Winter storm and increased border restrictions bring new challenges to conflict-weary Syrian refugees

Oxfam and our partners work to reach refugee families hit hard by torrents of rain and snow.

As the icy driving rain leaked into their flimsy tent and the blustering wind rocked their makeshift home in Chekka northern Lebanon, wide-eyed Raneem, 6, huddled against her mother, unable to sleep. A major storm is sweeping through the region bringing new misery to thousands of Syrian refugees like Raneem.

According to media reports, the storm has already claimed the lives of 4 refugees. For young Raneem and others, they have little protection from the cold. Ayman a refugee from Syria told Oxfam, "Our children are all sick. The cold is unbearable, and we have no means to keep them warm."

In Lebanon, coastal areas have been battered by waves and howling winds. Deep snow has blanketed settlements in which refugees live, blocking roads and isolating towns leaving people without access to urgent medical care. Under the weight of the heavy snowfall, tents have caved in, and water tanks have frozen.

In Jordan, extreme weather conditions have also hit Zaatari refugee camp, the country’s largest with more than 80,000 inhabitants. Children, wearing plastic summer shoes, try to jump between icy puddles, as men shovel snow from above tents and caravans. "We are in desperate need of caravans, we cannot live in tents anymore," said Abu Ayman.

Six-year-old Raneem huddles near a stove in her family's shelter in northern Lebanon. Credit: Oriol Andres/Oxfam

Weeks ago, Oxfam had started preparing for the winter season by distributing plastic sheets and cash vouchers in Lebanon, and digging trenches around tents in Zaatari to avoid them being flooded by the rain. Evacuation plans had been put in place too, in close coordination with other agencies. But as the storm endures, refugees are in desperate need of food, water and shelter.

“Refugees who don’t have proper access to clean water or can’t store drinking water will be in severe difficulties if we don’t reach them in the next two days,” Laurian Gauny, Oxfam’s program manager in the valley, told Reuters on Wednesday.

In both Lebanon and Jordan, Oxfam is ramping up our aid response to keep Syrian refugees warm through the cold weather. We are working with partners in Lebanon to ensure families can rebuild damaged tents with plastic sheets, and distributing hygiene kits that include soap, diapers and sanitary pads to ensure people can meet their basic needs. While in Jordan, our teams will be addressing the most pressing water and sanitation needs.

The danger, however, will not lift when the snow stops falling. Informal settlements are likely to be severely flooded and in the Zataari refugee camp in Jordan we’re concerned that storm water may cause septic tanks to overflow, which could lead to big health risks.

In Jordan, an Oxfam team is working to ensure that the trucking of water continues so people will have a safe supply for drinking.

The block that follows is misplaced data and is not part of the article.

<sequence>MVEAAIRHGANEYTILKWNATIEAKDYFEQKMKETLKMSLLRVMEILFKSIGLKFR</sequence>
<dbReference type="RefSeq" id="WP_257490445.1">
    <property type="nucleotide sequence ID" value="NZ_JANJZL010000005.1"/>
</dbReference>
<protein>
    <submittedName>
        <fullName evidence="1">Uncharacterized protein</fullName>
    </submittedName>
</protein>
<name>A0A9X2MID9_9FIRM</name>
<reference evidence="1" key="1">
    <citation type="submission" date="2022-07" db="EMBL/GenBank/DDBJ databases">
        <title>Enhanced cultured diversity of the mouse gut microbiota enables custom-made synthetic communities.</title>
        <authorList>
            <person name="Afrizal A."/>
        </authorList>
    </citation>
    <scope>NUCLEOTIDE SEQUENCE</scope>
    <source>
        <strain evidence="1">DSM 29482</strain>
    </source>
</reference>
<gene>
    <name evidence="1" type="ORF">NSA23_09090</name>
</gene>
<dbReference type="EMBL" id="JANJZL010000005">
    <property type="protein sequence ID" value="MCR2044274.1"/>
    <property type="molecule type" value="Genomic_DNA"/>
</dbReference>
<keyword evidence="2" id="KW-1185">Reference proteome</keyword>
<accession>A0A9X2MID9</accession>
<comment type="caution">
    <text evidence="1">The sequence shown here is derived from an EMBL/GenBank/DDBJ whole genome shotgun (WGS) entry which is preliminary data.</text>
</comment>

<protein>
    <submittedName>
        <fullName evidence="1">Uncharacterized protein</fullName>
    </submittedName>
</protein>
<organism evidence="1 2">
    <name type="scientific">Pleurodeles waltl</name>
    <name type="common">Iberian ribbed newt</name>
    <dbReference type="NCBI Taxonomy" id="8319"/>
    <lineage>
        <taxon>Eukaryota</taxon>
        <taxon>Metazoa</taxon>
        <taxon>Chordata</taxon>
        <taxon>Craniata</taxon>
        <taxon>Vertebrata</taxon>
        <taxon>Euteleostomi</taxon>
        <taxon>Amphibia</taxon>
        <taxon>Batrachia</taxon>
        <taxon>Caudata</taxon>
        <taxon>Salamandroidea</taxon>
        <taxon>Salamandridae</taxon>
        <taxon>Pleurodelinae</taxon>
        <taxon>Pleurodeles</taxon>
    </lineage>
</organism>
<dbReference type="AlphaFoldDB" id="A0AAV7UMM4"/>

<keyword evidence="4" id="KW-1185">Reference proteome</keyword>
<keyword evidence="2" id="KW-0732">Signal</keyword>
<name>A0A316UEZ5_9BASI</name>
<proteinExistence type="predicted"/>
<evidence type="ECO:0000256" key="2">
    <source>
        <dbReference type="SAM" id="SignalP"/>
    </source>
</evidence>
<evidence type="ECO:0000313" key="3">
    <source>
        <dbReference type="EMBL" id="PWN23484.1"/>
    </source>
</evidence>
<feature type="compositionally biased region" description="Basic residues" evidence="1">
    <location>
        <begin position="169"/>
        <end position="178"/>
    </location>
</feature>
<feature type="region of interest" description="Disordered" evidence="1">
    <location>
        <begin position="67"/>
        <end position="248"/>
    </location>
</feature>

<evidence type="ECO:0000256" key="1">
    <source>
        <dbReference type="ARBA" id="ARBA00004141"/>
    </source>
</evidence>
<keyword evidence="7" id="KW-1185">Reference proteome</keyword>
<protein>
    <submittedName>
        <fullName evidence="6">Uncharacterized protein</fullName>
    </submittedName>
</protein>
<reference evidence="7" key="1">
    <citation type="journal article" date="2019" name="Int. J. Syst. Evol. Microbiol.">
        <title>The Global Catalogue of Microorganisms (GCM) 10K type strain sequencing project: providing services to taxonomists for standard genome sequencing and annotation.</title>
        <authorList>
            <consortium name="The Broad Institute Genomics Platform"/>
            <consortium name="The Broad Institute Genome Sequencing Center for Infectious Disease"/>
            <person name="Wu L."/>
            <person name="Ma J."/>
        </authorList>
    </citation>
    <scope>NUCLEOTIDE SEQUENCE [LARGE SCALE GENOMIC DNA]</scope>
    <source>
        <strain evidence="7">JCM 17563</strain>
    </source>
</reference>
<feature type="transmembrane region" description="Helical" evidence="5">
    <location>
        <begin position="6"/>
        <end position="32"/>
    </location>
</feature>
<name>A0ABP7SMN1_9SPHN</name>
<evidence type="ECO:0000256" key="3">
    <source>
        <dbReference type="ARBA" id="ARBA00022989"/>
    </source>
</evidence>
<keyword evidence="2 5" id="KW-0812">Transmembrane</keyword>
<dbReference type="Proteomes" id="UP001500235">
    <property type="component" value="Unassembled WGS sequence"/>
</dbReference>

Oxfam and our partners will be working hard to reach people with support.

For Raneem and others facing their fourth winter in exile, this help goes a long way. But with no end in sight of the bloody conflict, and governments increasingly closing their borders to vulnerable Syrian refugees, Raneem has no choice but to huddle against her mother and pray the storm ends.

The challenge of seeking safety

Sandals offer little protection to the feet of children in a refugee settlement in northern Lebanon. Credit: Oriol Andres/Oxfam

The conflict in Syria has dragged on for nearly four years, forcing about 3.3 million Syrians, more than half of whom are under the age of 18, to flee their country and seek safety in neighboring nations.

But now, that safety has become more difficult to find as neighboring countries, struggling under the strain of the crisis, increasingly restrict their borders. In the end of December, Lebanon—where one in every four people is a Syrian refugee—announced  it was imposing new entry regulations for Syrians, requiring them to apply for one of six types of visas in order to come into the country. Extreme humanitarian cases will also be considered, though the criteria for those is unclear.

The new restrictions on entry for Syrians into Lebanon are part of a worrying, wider trend reflecting quite simply fewer and fewer opportunities for Syrians to escape conflict. Neighboring countries, particularly Lebanon and Jordan, have welcomed huge numbers of Syrians fleeing conflict to date in an unprecedented crisis. These countries have a clear obligation to ensure that refugees can continue to seek safety, but they are facing enormous strain. The increased restrictions should also be seen as a collective failure of the international community as a whole, as neighboring countries continue to receive insufficient support from other governments.

The international community must step up its support for Lebanon.

Oxfam has helped more than 1.5 million people across Syria, Lebanon, and Jordan with lifesaving essentials. But the needs of families remain enormous.

Photos:

1. Strong winds blew the roof off the shelter that housed Yehia, a farmer from Syria, and his family. Credit: Oriol Andres/Oxfam

2. Six-year-old Raneem huddles near a stove in her family's shelter in northern Lebanon. Credit: Oriol Andres/Oxfam

3. Sandals offer little protection to the feet of children in a refugee settlement in northern Lebanon. Credit: Oriol Andres/Oxfam

This update is from Joelle Bassoul @jobassoul, Oxfam Media Advisor, Syria Response, dated 9 January 2015. For updates, please follow @Oxfam.

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